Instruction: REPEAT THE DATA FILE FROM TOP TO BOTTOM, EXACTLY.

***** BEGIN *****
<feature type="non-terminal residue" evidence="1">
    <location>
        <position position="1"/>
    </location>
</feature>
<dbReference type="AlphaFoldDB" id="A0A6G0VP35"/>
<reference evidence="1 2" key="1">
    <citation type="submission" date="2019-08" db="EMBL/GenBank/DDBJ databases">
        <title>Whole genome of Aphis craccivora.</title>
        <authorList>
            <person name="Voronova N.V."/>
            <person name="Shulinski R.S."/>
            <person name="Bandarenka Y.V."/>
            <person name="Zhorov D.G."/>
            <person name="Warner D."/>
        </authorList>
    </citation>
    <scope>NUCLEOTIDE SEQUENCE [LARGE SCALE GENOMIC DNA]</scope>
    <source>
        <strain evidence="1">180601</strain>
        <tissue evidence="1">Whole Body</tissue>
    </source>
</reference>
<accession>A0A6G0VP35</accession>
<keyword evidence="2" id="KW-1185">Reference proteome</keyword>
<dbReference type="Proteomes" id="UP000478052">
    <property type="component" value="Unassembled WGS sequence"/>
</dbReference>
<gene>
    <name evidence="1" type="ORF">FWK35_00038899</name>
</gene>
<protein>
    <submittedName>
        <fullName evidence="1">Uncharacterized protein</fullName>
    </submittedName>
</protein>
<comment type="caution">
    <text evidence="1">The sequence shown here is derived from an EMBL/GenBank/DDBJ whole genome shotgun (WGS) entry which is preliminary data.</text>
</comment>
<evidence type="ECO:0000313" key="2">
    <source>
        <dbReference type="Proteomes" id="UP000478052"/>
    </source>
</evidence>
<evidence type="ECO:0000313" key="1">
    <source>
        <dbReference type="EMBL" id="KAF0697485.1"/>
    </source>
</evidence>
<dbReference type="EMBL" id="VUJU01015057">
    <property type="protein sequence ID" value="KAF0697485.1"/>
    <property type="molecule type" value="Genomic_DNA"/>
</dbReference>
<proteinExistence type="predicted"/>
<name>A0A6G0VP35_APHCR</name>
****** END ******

<feature type="non-terminal residue" evidence="1">
    <location>
        <position position="1"/>
    </location>
</feature>
<dbReference type="AlphaFoldDB" id="A0A6G0VP35"/>
<reference evidence="1 2" key="1">
    <citation type="submission" date="2019-08" db="EMBL/GenBank/DDBJ databases">
        <title>Whole genome of Aphis craccivora.</title>
        <authorList>
            <person name="Voronova N.V."/>
            <person name="Shulinski R.S."/>
            <person name="Bandarenka Y.V."/>
            <person name="Zhorov D.G."/>
            <person name="Warner D."/>
        </authorList>
    </citation>
    <scope>NUCLEOTIDE SEQUENCE [LARGE SCALE GENOMIC DNA]</scope>
    <source>
        <strain evidence="1">180601</strain>
        <tissue evidence="1">Whole Body</tissue>
    </source>
</reference>
<accession>A0A6G0VP35</accession>
<keyword evidence="2" id="KW-1185">Reference proteome</keyword>
<dbReference type="Proteomes" id="UP000478052">
    <property type="component" value="Unassembled WGS sequence"/>
</dbReference>
<gene>
    <name evidence="1" type="ORF">FWK35_00038899</name>
</gene>
<protein>
    <submittedName>
        <fullName evidence="1">Uncharacterized protein</fullName>
    </submittedName>
</protein>
<comment type="caution">
    <text evidence="1">The sequence shown here is derived from an EMBL/GenBank/DDBJ whole genome shotgun (WGS) entry which is preliminary data.</text>
</comment>
<evidence type="ECO:0000313" key="2">
    <source>
        <dbReference type="Proteomes" id="UP000478052"/>
    </source>
</evidence>
<evidence type="ECO:0000313" key="1">
    <source>
        <dbReference type="EMBL" id="KAF0697485.1"/>
    </source>
</evidence>
<dbReference type="EMBL" id="VUJU01015057">
    <property type="protein sequence ID" value="KAF0697485.1"/>
    <property type="molecule type" value="Genomic_DNA"/>
</dbReference>
<proteinExistence type="predicted"/>
<name>A0A6G0VP35_APHCR</name>